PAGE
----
The acquisition of Activision-Blizzard for the titanic sum of $69 billion was announced with great fanfare by Microsoft last January. Today, Politico is learning that the Federal Trade Commission, a U.S. federal market regulatory agency, is investigating the matter and will be ready to take legal action to block the acquisition, according to sources familiar with the matter. Indeed, the FTC is concerned about the unfair advantage such a purchase would give Microsoft and its implications for the future of the market. According to the article, such a lawsuit would not be trivial: The companies, which have until next July to conclude the agreement, an unresolved administrative lawsuit could force them to abandon the transaction.
But that’s not all. At the same time, the British CMA (Competition and Markets Authority) is investigating the acquisition. Based on initial feedback, the organization believes that “this merger is or could be expected to result in a significant lessening of competition in one or more markets in the UK”. In a lengthy document published in late October, she detailed her concerns. To summarize, in addition to games and licenses, it is the entire Microsoft ecosystem – consoles (Xbox), cloud platform (Azure) and OS (Windows) – which would be in a superior position, while he is already one of the leading in these fields. This could also facilitate the blocking of the competition, e.g. by proposing prohibitive costs for the use of its server solutions.
Interestingly, the CMA publicly revealed the responses of the parties involved yesterday, including Sony, who are concerned that Microsoft will make Activision-Blizzard games exclusive to their platforms and end up raising prices. A rather hypocritical statement from a box notorious for its exclusive products, which recently raised the price of its latest console by €50… More interestingly, the text confirms that Call of Duty is a really important license for the console, and takes the opportunity to explain that its success is impossible to replicate, taking the poor Battlefield series as an example.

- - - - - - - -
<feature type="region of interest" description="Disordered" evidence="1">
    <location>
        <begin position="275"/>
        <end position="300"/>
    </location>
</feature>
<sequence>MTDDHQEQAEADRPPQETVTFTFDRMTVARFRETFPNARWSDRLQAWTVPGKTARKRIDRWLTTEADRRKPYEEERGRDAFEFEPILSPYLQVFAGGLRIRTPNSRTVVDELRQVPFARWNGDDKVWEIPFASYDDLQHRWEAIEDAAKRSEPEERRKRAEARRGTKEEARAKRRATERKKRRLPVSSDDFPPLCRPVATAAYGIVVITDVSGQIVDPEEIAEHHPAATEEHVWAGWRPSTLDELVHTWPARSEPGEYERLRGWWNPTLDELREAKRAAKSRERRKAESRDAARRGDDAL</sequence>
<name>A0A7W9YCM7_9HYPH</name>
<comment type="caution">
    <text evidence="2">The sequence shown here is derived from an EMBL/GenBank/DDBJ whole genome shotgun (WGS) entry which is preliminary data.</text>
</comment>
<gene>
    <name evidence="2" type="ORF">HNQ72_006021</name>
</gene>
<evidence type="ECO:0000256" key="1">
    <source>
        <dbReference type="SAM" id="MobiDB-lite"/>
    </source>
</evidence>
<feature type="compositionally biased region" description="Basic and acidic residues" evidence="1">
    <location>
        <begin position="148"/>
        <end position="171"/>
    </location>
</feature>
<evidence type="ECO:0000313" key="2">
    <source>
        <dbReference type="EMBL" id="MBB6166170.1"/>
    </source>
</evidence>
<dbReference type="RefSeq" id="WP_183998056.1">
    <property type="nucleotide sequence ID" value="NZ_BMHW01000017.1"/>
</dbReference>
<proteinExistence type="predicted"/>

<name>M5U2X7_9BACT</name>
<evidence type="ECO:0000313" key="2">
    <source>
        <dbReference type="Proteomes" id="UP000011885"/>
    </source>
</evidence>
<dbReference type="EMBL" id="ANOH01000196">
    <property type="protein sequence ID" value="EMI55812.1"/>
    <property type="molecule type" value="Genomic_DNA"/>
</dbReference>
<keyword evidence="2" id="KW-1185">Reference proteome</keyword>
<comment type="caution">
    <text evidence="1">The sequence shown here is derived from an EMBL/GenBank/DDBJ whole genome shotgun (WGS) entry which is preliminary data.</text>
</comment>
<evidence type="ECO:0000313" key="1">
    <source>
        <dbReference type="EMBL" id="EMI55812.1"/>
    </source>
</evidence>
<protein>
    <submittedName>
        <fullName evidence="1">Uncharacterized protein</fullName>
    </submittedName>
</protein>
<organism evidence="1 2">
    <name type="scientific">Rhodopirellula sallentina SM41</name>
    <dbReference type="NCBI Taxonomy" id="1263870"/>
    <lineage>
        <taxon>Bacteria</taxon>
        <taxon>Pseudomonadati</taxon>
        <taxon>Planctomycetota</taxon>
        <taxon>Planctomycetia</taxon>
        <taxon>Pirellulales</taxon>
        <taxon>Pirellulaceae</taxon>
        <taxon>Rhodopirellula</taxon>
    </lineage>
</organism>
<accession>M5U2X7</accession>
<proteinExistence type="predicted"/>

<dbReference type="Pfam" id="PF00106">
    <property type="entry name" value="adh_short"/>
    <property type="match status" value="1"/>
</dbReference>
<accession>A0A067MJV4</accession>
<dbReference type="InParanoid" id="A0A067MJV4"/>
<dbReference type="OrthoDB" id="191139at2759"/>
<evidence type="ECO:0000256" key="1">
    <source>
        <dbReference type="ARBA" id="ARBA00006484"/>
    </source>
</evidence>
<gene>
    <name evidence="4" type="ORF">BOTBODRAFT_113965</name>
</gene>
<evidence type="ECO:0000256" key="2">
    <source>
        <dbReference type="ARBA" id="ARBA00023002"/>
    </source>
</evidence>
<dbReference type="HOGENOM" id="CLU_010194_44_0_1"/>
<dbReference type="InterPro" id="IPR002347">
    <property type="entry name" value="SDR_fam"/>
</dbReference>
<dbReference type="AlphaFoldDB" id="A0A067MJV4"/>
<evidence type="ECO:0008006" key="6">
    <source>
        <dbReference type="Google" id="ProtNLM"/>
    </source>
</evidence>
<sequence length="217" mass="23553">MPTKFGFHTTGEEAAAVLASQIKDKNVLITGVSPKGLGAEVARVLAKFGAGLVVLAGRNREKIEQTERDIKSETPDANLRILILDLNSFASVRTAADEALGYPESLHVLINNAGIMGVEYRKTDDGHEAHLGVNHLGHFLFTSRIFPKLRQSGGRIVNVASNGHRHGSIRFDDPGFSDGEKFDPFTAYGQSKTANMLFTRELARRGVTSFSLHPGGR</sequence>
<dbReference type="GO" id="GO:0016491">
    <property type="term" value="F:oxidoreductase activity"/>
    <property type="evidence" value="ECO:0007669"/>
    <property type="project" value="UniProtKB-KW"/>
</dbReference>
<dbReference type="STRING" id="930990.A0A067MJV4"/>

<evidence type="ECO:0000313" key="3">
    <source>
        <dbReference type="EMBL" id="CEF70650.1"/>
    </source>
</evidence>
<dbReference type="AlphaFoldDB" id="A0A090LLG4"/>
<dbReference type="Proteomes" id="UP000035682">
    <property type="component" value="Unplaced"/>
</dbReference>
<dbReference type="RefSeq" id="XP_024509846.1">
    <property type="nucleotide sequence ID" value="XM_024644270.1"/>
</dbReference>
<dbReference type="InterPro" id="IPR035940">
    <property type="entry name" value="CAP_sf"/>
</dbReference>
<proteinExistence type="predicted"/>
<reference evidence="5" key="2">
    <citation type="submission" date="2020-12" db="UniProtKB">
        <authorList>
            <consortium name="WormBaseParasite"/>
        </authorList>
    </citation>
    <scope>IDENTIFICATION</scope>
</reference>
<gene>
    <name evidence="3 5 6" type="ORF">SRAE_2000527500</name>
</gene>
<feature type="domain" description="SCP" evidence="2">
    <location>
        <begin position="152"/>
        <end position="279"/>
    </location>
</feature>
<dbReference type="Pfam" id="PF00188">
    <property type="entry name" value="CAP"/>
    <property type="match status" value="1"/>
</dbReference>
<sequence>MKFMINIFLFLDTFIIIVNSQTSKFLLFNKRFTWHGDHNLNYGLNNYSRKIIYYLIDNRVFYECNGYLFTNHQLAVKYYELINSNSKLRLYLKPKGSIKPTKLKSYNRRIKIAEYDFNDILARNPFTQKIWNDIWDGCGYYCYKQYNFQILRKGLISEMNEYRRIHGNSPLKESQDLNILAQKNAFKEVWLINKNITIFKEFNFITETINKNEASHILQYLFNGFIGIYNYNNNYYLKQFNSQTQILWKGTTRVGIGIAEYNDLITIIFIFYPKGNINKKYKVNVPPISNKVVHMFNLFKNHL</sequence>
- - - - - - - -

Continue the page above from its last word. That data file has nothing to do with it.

However, Microsoft’s response allays Sony’s concerns about Call of. According to the Redmond company, if Nintendo and Steam were able to do without it, so could Sony. Regarding the CMA’s claims, the company believes that they are far from the mark and that the ecosystem “has not given Microsoft an advantage in the distribution of PC games, with Microsoft occupying seventh place globally, far behind the major PC game distributors”.
In short, while waiting for the conclusions of the various organizations (the European Commission is also on the scene), the deal is still under way and the investigation process for such an acquisition is normal. Before you take to the keyboard to defend your favorite brand in long cobbles on Twitter, we just want to remind you that in any case these companies are not your friends and intend to pick your pockets.